The kids were wound up to have Joe present as he always plays with them.  I even played "get that tongue" with Sahara, which I also used to play with her mother long ago.

After the dinner Russ shouted us some Italian hot chocolate that the restaurant have recently added to their menu.  It was VERY thick.  Von would have loved it.  While we were drinking, the kids ran all around the restaurant in typical kiddy style.  Lucky there were no other diners present at that stage.

Dusty looked cute in his brown overalls

Monday, December 1, 2014

A rare birthday success

I am a brilliant buyer of birthday and Christmas presents -- if I get Jenny to select and buy the presents on my behalf.  I just give her a vague budget and she makes excellent choices.  All I do is pay the resultant credit card bill.  As Jenny enjoys shopping, that arrangement has continued for many years -- to the satisfaction of both of us -- and to the satisfaction of those who get the presents.  Jenny's recent selection of a kiddy cosmetics set for Sahara is a case in point.  It was a hit with Sahara.

On rare occasions, however, I do get a present idea that works well.  The time I gave Ken and the kids half a ream of A4 paper for Christmas was memorable, as was the time I gave Nanna a particular computer joystick she wanted as a 70th birthday prersent.  And I think a glass frog that I once  gave Anne went down well.  She likes frogs but doesn't like things to hop or scuttle.  A glass frog therefore seems just right.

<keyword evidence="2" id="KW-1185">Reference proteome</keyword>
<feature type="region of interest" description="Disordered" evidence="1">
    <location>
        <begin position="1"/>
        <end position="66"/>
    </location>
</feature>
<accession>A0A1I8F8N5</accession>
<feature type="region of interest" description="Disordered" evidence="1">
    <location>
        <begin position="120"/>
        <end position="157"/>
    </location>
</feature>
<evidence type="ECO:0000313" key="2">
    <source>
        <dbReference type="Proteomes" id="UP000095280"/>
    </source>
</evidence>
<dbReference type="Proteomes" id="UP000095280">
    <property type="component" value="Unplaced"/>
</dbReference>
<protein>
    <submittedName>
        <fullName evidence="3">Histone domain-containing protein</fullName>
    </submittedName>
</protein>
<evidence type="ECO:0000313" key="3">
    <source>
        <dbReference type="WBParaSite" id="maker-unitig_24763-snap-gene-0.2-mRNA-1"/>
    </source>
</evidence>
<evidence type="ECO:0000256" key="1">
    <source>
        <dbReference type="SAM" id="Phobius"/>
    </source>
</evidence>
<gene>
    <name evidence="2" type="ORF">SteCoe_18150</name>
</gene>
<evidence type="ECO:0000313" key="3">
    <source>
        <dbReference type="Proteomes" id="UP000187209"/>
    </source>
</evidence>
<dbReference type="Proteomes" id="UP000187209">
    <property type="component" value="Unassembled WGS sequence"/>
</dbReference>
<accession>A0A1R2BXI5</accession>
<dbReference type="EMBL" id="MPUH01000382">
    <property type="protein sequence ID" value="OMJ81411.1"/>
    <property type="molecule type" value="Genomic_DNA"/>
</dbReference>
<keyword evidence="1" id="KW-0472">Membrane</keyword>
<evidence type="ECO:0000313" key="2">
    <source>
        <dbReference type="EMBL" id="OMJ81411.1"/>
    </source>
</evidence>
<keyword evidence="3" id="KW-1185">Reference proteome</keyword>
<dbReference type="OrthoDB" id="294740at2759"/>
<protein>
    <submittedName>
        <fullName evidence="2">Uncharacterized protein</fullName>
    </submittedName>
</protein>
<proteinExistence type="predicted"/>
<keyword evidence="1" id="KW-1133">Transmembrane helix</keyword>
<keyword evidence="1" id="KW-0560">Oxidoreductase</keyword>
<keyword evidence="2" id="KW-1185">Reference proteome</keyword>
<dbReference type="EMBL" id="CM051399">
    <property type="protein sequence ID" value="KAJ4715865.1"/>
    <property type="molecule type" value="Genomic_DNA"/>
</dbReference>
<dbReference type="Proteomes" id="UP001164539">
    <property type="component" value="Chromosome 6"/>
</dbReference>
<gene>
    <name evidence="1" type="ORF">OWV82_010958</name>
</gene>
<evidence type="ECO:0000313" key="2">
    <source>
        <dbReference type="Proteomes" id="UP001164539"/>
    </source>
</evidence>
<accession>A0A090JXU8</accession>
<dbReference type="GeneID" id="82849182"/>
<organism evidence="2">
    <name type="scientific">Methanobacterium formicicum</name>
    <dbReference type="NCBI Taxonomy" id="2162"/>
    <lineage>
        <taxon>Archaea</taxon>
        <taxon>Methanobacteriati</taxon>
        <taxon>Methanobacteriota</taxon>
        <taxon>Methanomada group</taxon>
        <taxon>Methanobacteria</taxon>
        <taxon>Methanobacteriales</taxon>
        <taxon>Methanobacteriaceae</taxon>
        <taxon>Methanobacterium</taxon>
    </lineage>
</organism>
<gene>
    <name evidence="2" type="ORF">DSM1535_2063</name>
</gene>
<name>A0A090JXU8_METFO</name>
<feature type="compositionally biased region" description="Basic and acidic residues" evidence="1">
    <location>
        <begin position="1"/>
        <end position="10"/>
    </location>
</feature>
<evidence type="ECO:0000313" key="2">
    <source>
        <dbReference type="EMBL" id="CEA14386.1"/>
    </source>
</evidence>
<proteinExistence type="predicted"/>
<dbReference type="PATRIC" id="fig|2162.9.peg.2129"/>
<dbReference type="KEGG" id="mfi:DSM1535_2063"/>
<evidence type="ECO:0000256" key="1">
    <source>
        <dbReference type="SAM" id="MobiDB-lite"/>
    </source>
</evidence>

And I think that one of my recent ideas has to be in the "rare success" category.  About 6 months ago I was walking through Woolworths and saw a bachelor's frypan -- a one-egg frypan -- for sale.  It looked rather cute so I bought it and later gave it to Von to be kept for Hannah's birthday.  The pictures below tell a graphic story, I think.

Von emailed me as follows:  "Hannah loved her little frypan you gave her for her birthday.  I have attached photos of her unwrapping her gift. Thanks again, it was very thoughtful as she really loves cooking"

A girl who loves cooking will go far.

I see that Hannah got a train set too. Both she and Sahara are very keen on trains -- largely because of Thomas the Tank Engine, I suspect

Saturday, November 29, 2014

A hailstorm and a birthday

On Thursday (27th) evening, starting about 5pm we had the mother and father of a hailstorm with quite a lot of the hail being bigger than golfballs -- all accompanied by cyclonic winds that blew the hail in a horizontal direction a lot of the time. I was blogging at the time but was aroused to my surroundings by the loud bangs of the hail hitting my house. We lost power after a few minutes. Brisbane is a big town, however, so only a narrow corridor was affected but the Gabba was in that corridor.

Joe had his friends Eugene and Kristian over playing computer games but we were soon all watching the live spectacle of the storm.  The storm was in fact the most ferocious hailstorm I have  ever seen so I remarked at one point that it must all be due to global warming -- and I am pleased to say that everyone laughed at that.  Global warming has become a joke.

Most houses in the area seemed to have at least some broken window glass and some cars had  multiple holes in their back window glass.  Joe had his windscreen hit and was left with a crack in it.  As the windscreen is a laminated one, however, that did not limit operation of the car.  Quite a few cars in the area had extensive hail denting in them but both Joe and I escaped that somehow.